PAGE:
But I cannot complain today: I just had one of the best days I've had in a long, long time. I dragged my very good friend to Miami because I wanted to attend a reading by one of my favorite authors, Chitra Divakaruni, whose work resonates with me to the extent that I wonder if she writes solely to express my response to the universe, with the graceful articulation I do not possess.

One of the major reasons she caught my attention is I stumbled upon the reason she says she feels compelled to write: to try to preserve a world that is fast disappearing, may already be gone. Her characters, who often leave their own worlds behind, usually end up trying to fit, acknowledge, belong to the realities they are left with. One of the most fascinating treatments I find in this author's work is the way her characters feel about the spaces they inhabit, wish to inhabit, or don't inhabit any longer.

I have just realised that all the houses I grew up in, or I felt a belonging to, do not physically exist anymore. Where they stood, now squat shopping mall, office complexes, and apartment buildings. It amazes me that the spaces that haunt my dreamscapes, tower over the cities behind my sleep, are now officially figments of my imagination, scraps of memory I don't really remember very well. Yet all the spaces I now live in, my living space, my desk at home and at work, my car, the streets I drive on, all seem extensions of the ones that don't exist anymore.

So reading Divakaruni's work, about characters who are driven by the spaces in their mind, feels like a validation of my own experience, since it examines the myriad stories that emerge out of the way one changes homes, discards old ones, adapts to new ones, misplaces parts of oneself in forgotten places, displaces oneself in an insistence to own, and ultimately, in isolation, one is forced to face a mirror that refuses to lie.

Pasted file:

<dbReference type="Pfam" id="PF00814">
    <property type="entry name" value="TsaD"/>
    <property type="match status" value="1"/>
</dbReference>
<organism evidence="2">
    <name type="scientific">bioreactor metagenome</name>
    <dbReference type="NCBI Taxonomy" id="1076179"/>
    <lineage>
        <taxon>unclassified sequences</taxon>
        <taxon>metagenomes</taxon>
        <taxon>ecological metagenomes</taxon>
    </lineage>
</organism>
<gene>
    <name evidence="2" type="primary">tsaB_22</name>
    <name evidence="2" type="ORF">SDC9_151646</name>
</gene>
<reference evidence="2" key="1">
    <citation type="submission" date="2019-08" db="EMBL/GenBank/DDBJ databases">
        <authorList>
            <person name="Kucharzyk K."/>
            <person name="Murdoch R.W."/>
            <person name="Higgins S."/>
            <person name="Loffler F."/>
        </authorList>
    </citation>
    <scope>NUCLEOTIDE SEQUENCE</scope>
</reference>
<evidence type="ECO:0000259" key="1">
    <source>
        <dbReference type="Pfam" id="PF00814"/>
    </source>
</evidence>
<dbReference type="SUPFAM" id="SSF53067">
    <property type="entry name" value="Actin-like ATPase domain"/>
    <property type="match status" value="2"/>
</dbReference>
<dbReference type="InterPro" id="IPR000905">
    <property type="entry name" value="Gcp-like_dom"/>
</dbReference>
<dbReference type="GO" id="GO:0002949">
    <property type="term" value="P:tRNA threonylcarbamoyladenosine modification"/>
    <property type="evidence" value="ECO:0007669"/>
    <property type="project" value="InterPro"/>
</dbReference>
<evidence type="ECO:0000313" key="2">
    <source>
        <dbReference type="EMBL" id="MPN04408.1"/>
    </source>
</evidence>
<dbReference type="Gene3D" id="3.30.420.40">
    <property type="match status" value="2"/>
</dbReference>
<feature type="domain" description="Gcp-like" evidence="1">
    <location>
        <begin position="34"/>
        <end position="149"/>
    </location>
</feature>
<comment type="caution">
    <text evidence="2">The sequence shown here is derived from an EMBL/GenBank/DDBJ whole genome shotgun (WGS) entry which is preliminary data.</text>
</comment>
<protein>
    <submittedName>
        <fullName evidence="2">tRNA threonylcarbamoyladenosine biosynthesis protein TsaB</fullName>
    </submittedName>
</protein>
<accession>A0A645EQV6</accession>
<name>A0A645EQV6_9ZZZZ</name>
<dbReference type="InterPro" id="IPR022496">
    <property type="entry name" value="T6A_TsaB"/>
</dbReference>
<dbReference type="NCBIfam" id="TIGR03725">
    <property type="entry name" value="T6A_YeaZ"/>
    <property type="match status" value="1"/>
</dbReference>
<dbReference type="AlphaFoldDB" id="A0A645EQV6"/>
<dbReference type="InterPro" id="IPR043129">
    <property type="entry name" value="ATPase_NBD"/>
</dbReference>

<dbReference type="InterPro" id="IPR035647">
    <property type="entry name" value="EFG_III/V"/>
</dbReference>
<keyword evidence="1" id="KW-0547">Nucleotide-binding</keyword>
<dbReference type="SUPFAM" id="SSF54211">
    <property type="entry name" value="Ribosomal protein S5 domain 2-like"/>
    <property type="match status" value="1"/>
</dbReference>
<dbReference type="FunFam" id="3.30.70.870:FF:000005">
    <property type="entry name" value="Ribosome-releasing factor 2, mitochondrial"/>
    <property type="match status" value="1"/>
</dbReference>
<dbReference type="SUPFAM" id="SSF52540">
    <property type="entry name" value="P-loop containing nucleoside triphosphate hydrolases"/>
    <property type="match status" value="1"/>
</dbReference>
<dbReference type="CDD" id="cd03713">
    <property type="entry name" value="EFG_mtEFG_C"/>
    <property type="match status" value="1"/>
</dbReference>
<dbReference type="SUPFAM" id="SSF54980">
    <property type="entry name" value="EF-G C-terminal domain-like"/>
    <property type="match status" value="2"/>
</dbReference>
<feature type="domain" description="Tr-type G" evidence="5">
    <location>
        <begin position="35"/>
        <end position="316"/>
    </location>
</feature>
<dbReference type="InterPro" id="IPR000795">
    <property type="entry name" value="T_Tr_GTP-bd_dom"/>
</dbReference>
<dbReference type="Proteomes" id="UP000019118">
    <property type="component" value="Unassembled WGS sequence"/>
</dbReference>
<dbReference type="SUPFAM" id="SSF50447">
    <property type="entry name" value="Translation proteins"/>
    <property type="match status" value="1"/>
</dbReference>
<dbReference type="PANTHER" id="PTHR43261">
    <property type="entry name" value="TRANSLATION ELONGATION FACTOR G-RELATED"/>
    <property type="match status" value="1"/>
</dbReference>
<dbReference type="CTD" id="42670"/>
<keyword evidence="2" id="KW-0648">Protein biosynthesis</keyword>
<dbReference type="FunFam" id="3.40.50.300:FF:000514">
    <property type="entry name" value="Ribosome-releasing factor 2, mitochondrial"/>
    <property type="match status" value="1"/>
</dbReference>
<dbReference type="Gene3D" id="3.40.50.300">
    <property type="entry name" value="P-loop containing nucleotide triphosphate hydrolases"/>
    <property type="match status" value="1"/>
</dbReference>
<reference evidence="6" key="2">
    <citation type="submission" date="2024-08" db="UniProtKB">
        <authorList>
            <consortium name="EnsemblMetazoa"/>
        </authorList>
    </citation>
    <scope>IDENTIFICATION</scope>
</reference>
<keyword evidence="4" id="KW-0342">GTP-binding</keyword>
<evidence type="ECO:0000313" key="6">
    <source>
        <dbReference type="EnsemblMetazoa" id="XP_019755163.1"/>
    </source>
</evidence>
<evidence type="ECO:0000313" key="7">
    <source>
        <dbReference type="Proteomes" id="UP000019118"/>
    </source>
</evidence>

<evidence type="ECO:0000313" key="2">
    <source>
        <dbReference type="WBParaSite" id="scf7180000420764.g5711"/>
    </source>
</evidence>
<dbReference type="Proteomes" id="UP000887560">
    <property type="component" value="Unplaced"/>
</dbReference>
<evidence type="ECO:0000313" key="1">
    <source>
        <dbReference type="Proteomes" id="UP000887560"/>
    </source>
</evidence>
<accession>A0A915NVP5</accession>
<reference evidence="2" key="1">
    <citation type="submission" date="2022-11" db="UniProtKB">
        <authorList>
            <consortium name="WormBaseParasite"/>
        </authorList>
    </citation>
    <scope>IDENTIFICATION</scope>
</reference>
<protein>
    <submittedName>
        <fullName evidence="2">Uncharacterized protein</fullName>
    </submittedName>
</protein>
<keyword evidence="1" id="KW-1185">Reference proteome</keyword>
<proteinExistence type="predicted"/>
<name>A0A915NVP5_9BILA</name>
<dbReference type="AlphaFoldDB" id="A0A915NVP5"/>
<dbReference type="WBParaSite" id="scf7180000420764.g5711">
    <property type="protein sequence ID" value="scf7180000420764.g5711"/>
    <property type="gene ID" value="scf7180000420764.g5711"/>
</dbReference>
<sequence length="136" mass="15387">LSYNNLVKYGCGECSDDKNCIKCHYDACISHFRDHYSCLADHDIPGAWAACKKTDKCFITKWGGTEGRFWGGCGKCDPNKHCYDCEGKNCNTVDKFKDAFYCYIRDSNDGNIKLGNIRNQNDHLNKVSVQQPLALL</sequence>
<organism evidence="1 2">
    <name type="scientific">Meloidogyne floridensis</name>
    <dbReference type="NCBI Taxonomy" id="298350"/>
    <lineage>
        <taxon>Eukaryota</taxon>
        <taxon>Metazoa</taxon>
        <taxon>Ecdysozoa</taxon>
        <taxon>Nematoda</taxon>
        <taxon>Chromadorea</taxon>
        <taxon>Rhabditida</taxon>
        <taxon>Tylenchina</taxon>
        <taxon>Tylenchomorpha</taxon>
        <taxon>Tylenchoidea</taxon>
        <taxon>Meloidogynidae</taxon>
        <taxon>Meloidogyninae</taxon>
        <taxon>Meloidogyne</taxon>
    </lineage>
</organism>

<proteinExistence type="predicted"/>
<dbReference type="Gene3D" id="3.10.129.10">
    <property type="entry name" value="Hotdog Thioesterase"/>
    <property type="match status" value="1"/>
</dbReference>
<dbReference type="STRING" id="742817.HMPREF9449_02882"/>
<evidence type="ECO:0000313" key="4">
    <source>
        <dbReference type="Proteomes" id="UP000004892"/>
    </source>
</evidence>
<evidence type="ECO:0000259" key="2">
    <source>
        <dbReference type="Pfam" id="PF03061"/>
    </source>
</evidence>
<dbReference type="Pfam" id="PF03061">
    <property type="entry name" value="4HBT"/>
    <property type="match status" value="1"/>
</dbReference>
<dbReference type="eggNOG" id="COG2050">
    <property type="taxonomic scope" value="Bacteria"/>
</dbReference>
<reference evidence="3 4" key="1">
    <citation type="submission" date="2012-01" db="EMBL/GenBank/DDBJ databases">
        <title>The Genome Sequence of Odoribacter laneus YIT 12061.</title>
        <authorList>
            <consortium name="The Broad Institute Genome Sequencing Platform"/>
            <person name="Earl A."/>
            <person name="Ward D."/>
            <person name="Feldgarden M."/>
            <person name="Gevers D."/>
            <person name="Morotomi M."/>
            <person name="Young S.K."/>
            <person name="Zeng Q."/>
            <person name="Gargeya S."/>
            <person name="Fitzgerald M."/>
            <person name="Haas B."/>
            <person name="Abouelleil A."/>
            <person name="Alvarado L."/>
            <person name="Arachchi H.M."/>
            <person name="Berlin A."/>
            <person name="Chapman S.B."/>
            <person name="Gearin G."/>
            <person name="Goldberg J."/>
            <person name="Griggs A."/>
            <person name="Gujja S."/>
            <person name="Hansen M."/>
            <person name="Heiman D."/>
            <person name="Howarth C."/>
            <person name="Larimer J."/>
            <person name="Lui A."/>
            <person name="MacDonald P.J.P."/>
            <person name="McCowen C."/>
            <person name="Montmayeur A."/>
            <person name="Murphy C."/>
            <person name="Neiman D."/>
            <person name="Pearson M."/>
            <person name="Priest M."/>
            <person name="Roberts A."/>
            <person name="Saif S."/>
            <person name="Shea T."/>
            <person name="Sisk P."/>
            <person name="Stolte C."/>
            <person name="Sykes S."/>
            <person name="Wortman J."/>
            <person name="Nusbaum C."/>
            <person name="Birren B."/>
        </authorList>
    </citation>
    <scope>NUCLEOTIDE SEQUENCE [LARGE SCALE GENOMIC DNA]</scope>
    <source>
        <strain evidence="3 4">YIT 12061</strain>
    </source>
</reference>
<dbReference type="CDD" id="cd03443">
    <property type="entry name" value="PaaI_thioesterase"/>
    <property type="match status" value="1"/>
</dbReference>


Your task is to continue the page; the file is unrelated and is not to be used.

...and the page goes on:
My friend, who is a first generation immigrant battling similar issues, agrees with me and confesses to being one of the newest fans of Divakaruni's already extensive fan list.

I can truthfully say that attending this reading has been one of those experiences that have helped me further crystallize the self I am right now. I have folded this away and shall re-examine it when I stand at the edge of the beach, the terrain that separates and joins land and no-land, one of the timeless spaces that allows me to look into the nature of things.

Sunday, May 3, 2009

Ode to My Sack

I have been examining things I carry around, more specifically, what I carry them in. I went to the mall with a friend this weekend, and she, as is her wont, made a beeline for the purses and wallets section in every store we passed, including bookstores. This has forced me to consider my own graceless sack I lug around, like an external organ hanging on my shoulder, weighing down my gait.